Gates woos schools with free software

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Microsoft is to give away some of its core software to university and high school students around the world in an effort to win over the next generation of software developers to its technology.

The bid to attract future developers is the latest extension of Microsoft’s long-running battle to keep open-source software at bay, while also fending off advances by companies like IBM and Adobe, both of which have seen some of their technologies make inroads in university computer science departments.

The free software plan is due to be spelled out by Bill Gates, the company’s chairman, in a speech on Tuesday at Stanford University.

As many as 40m students around the world who study maths or science-related subjects will eventually have access to the software, Microsoft executives estimated.

In an interview with the Financial Times, Mr Gates said the aim was to help draw the next generation of developers to Microsoft technology “and to drive up the rate of innovation in software running on PCs and on Windows servers”.

Microsoft is to release its software tools for software development and design free of charge to registered students, starting in the US, China and eight European countries, including the UK.

The offer includes the full professional versions of Visual Studio, which developers use to create programmes that run on Windows, and Expressions, a set of design tools.

Microsoft’s base of independent developers has long been seen as its most important competitive weapon, reinforcing Windows’ position as the dominant desktop computing platform and its expanding use on servers.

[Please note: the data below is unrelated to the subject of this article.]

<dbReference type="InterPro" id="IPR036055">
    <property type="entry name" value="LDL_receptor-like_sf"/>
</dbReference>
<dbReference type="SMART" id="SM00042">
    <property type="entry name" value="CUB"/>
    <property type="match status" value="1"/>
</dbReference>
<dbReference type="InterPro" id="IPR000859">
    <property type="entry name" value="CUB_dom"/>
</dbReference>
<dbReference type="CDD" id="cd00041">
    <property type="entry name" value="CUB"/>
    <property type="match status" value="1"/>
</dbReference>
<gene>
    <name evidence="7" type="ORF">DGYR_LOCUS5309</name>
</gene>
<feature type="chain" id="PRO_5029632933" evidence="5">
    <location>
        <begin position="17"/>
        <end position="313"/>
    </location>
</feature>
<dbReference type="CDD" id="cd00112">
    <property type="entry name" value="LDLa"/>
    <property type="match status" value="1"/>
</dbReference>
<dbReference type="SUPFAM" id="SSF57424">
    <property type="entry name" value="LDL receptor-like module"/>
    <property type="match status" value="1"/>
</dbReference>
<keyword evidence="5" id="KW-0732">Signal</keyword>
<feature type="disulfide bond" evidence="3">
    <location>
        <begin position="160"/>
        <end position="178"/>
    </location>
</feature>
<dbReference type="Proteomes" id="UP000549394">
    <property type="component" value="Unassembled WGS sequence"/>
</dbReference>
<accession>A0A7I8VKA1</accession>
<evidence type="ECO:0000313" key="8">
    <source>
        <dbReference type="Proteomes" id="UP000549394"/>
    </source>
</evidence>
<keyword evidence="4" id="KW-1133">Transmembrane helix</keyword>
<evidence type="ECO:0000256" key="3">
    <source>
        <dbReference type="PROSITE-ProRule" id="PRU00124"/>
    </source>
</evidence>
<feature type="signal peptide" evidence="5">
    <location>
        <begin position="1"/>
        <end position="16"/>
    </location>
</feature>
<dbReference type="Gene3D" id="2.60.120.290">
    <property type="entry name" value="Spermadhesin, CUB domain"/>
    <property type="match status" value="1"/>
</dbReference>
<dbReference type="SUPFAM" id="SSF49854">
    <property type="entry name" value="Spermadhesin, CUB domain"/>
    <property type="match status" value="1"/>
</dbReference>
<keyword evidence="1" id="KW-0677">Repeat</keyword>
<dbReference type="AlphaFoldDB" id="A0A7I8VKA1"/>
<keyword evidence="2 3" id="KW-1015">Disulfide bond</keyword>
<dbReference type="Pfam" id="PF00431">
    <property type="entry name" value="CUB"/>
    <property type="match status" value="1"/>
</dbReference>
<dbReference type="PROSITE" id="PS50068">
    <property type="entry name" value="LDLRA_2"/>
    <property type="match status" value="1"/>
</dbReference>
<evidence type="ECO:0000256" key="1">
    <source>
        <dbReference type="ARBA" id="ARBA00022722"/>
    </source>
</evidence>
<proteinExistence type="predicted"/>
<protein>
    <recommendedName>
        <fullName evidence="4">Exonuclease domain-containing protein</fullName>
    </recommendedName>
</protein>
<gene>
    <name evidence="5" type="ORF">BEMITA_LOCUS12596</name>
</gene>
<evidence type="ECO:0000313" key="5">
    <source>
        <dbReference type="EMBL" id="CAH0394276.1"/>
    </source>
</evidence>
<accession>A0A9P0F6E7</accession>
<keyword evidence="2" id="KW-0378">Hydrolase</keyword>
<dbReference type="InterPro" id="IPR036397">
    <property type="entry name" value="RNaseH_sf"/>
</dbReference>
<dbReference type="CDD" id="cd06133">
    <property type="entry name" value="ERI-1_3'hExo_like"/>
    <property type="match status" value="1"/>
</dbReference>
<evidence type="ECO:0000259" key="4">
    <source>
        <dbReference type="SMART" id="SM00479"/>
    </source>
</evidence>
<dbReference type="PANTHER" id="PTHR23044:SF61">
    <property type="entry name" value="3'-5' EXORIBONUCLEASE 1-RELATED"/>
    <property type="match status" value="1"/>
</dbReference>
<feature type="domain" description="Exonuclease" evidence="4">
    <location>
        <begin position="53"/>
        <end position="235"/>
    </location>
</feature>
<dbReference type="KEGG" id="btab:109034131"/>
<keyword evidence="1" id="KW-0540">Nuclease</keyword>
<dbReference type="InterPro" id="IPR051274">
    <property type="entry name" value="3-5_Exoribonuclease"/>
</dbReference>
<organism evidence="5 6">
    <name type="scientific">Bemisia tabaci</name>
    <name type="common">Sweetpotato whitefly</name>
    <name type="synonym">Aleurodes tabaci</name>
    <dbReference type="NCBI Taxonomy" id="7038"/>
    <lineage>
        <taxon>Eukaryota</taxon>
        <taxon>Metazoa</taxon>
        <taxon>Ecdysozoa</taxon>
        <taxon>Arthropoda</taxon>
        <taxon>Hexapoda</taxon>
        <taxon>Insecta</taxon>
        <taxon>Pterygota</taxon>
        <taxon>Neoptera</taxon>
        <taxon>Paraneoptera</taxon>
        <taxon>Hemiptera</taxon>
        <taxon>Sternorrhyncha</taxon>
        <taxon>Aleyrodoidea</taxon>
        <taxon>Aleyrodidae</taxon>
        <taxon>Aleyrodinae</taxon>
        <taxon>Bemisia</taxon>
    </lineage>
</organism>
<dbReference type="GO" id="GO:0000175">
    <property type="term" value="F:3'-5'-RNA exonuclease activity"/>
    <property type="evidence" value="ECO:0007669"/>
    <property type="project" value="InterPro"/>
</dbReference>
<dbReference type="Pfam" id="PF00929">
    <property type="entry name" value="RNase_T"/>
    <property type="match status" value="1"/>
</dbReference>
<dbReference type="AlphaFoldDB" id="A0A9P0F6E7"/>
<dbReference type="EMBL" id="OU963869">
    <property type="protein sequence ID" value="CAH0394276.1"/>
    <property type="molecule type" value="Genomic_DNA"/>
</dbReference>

However, Mr Gates played down the threat to Microsoft of losing ground if other software development tools make inroads in universities, and he maintained that
Windows had benefited as Unix had diminished in importance in academia.

While Microsoft’s set of tools is more complete than rivals, it faces competition on a number of different fronts from Eclipse, a set of open source development tools supported by IBM, and Flash, the popular software for multimedia web applications created by Adobe.

New lightweight tools designed to make it easier to write applications for the web, such as Ruby on Rails, have also won a following in academia.

Reflecting the importance of this group to the big tech companies, Google has also made a bid for the hearts and minds of university students, although its efforts are focused on giving free access to its online applications rather than the sort of developer tools being offered by Microsoft.

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